Appellant argues however that the defects in the machine were obvious and hence no duty was violated by him since the ‘owner is entitled to assume that such invitee will perceive that which would be obvious to him upon the ordinary use of his own senses.’ Shanley v. American Olive Co., 185 Cal. 552, 555, 197 P. 793, 794. The fact that the guard was not over the blades was obvious, but appellant himself had used the machine without the guard and that was the very reason that it was not in its normal position. Having used it himself without the guard the jury could reasonably conclude that appellant might expect respondent to do the same when he found the guard in a position where he could not force it to cover the blades. The real danger lay in the fact that the machine was set for a deep cut which, in appellant's own words, ‘made the board kick out.’ Whether this constituted a danger which would be obvious to respondent upon the ordinary use of his own senses presented a fact question for the jury. The machine was in court and was seen and inspected by the jury. They could test the respondent's testimony that the machine appeared to him to be set for a shallow cut by standing over it themselves and looking down from a position similar to that occupied by respondent. With the machine before them they were in the best position to determine whether the depth of the cut for which it was set would or would not be obvious to one in respondent's situation upon the ordinary use of his own senses. They must have answered this question in respondent's favor and we cannot say that the evidence does not support their conclusion.
Appellant argues that respondent was guilty of contributory negligence as a matter of law 1. in using the machine without the guard and 2. in not observing that the machine was set for a deep cut.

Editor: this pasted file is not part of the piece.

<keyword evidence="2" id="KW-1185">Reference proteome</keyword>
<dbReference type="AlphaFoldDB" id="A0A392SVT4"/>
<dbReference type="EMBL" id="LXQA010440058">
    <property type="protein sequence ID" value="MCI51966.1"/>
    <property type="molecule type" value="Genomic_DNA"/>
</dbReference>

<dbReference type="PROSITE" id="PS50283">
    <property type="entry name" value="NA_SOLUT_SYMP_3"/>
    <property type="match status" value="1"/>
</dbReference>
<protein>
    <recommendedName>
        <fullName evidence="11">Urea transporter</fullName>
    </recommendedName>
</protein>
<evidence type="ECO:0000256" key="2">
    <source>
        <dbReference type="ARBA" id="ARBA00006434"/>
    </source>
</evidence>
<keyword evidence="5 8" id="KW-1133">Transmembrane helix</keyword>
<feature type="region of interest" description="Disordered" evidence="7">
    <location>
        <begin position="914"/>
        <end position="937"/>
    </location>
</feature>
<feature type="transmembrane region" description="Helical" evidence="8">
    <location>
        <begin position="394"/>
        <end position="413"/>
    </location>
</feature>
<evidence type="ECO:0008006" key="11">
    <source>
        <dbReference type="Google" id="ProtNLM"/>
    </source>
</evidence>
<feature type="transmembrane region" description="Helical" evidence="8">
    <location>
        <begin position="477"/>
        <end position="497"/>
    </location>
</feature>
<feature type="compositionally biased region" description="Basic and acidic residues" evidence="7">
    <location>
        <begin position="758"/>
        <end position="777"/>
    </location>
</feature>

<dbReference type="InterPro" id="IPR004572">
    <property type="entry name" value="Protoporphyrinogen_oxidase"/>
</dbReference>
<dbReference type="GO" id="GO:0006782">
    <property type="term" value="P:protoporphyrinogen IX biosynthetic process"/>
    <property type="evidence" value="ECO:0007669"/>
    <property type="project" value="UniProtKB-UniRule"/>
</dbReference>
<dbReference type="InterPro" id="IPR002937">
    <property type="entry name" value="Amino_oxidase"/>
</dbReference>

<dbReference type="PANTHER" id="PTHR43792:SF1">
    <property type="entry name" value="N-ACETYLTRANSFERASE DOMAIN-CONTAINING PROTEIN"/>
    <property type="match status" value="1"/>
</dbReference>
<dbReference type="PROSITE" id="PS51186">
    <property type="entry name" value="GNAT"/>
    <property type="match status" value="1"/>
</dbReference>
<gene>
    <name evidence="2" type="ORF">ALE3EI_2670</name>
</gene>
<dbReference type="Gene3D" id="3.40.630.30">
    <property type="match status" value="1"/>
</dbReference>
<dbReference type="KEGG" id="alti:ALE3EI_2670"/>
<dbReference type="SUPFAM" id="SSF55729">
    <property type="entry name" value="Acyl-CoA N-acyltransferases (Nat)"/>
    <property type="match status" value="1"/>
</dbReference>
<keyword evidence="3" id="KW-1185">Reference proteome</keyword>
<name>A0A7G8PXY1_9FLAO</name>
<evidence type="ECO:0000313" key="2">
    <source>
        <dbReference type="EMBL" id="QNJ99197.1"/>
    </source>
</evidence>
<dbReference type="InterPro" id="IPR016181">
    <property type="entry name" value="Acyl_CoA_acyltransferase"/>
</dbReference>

An appellate court can only say that a plaintiff is guilty of contributory negligence as a matter of law ‘where there is no room for reasonable minds to differ and the conclusion that he was guilty of negligence is the only one that can rationally be drawn from the evidence.’ Terrell v. Key System, 69 Cal.App.2d 682, 689–690, 159 P.2d 704, 708; Dwelly v. McReynolds, 6 Cal.2d 128, 133, 56 P.2d 1232. Whether a person of ordinary prudence, believing the guard was broken as respondent did, would have undertaken to use the machine, was a question for the jury's determination.
We have already discussed to some extent the failure of respondent to observe that the machine was set for a deep cut. The gauge was not seen by him nor did he know of its existence. Except for a very casual experience with jointers when he was 13 or 14 years old in a high school course of which he had no very clear recollection respondent's only experience was in previously operating this machine with no untoward incident. He did not even know that when the machine was set for a deep cut it would have a tendency to kick out a board. In high school he had once seen a board kicked out of a jointer but he did not know what caused it. Whether he should have examined the machine more closely, or whether under the circumstances he should have attached and lighted an electric light were also questions for the jury. We cannot say that the facts compelled the conclusion as a matter of law that respondent was guilty of contributory negligence.
Appellant also claims that in using the machine without the guard respondent assumed the risk of his injury. Prescott v. Ralph's Grocery Company, 42 Cal.2d 158, 265 P.2d 904. That case furnishes its own reply to this argument. The court said in that case, 42 Cal.2d at page 162, 265 P.2d at page 906, that ‘the elements of the defense of assumption of risk are a person's knowledge and appreciation of the danger involved and his voluntary acceptance of the risk.’ Here respondent knew that the guard was not working but the jury could find that he had no knowledge and appreciation of the danger in proceeding without its protection as he did. He testified that he held the board down with another stick ‘so I wouldn't get my left hand into the cutter.’ It is true that in high school respondent had been told never to use a jointer without the guard, but whether he had knowledge and appreciation of the danger involved and voluntarily assumed the risk was properly a jury question.
Finally appellant objects to the introduction in evidence of two photographs of the workshop. They were offered to show the windows in this building, as an aid to the jury in determining the amount of visibility inside on the afternoon in question. Appellant claims because they showed a portion of a swimming pool as well they had a tendency to prejudice the jury. The pictures of the workshop were relevant and the fact that they showed part of the swimming pool cannot be said to have prejudiced appellant since the verdict was in no sense excessive for the damages suffered.
NOURSE, P. J., and KAUFMAN, J., concur.